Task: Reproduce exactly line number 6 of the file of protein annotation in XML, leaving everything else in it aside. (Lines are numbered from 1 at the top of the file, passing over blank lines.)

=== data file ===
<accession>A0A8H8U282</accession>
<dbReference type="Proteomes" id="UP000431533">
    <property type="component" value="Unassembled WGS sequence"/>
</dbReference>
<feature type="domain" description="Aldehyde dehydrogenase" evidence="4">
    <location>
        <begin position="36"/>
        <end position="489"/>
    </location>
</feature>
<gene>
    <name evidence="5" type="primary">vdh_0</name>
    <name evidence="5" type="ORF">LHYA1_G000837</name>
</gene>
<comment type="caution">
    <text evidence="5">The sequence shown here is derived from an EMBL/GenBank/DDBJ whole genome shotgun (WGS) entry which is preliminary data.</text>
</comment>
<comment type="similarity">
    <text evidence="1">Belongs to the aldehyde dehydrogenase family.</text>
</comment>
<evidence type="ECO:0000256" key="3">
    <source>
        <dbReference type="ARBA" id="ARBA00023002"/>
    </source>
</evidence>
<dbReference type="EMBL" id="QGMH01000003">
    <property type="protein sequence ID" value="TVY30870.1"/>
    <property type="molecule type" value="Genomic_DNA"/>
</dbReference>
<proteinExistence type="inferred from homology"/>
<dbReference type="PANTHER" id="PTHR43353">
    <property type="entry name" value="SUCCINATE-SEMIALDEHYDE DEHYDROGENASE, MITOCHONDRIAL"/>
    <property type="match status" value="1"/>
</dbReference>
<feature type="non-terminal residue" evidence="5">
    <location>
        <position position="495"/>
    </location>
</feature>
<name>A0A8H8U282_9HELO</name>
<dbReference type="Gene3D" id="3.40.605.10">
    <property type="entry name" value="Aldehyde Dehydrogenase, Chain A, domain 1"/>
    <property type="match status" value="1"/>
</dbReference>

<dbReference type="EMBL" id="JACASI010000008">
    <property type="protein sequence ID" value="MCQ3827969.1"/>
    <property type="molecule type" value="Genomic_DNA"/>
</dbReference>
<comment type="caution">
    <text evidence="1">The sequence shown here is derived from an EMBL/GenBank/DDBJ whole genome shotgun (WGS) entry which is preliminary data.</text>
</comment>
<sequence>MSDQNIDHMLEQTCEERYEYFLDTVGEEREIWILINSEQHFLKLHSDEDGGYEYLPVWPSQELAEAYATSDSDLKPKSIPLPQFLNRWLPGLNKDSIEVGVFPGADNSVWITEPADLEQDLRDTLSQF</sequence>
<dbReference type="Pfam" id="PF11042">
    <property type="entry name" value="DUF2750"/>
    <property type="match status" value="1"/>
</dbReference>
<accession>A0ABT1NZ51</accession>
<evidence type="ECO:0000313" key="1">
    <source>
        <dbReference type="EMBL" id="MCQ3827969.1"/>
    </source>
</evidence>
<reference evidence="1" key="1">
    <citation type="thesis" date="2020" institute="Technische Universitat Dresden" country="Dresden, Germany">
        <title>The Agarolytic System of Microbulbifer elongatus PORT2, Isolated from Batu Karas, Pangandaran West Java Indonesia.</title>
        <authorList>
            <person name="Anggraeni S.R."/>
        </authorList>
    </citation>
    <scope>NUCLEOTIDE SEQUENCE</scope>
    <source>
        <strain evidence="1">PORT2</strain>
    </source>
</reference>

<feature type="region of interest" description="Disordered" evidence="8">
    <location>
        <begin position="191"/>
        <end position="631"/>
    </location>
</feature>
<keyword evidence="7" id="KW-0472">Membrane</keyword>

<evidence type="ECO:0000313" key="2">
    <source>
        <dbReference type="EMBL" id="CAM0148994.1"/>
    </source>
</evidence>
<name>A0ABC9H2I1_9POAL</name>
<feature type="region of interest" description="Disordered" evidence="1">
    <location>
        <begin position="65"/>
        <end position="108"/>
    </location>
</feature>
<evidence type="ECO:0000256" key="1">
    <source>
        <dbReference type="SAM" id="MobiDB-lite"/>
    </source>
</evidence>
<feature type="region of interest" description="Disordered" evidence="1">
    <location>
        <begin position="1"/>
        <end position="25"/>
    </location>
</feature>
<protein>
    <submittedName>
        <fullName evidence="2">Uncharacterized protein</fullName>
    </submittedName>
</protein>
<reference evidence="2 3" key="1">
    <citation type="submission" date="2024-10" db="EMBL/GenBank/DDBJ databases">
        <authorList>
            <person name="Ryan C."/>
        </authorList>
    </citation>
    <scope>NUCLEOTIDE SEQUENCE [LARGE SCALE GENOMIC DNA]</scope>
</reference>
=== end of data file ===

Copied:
    <location>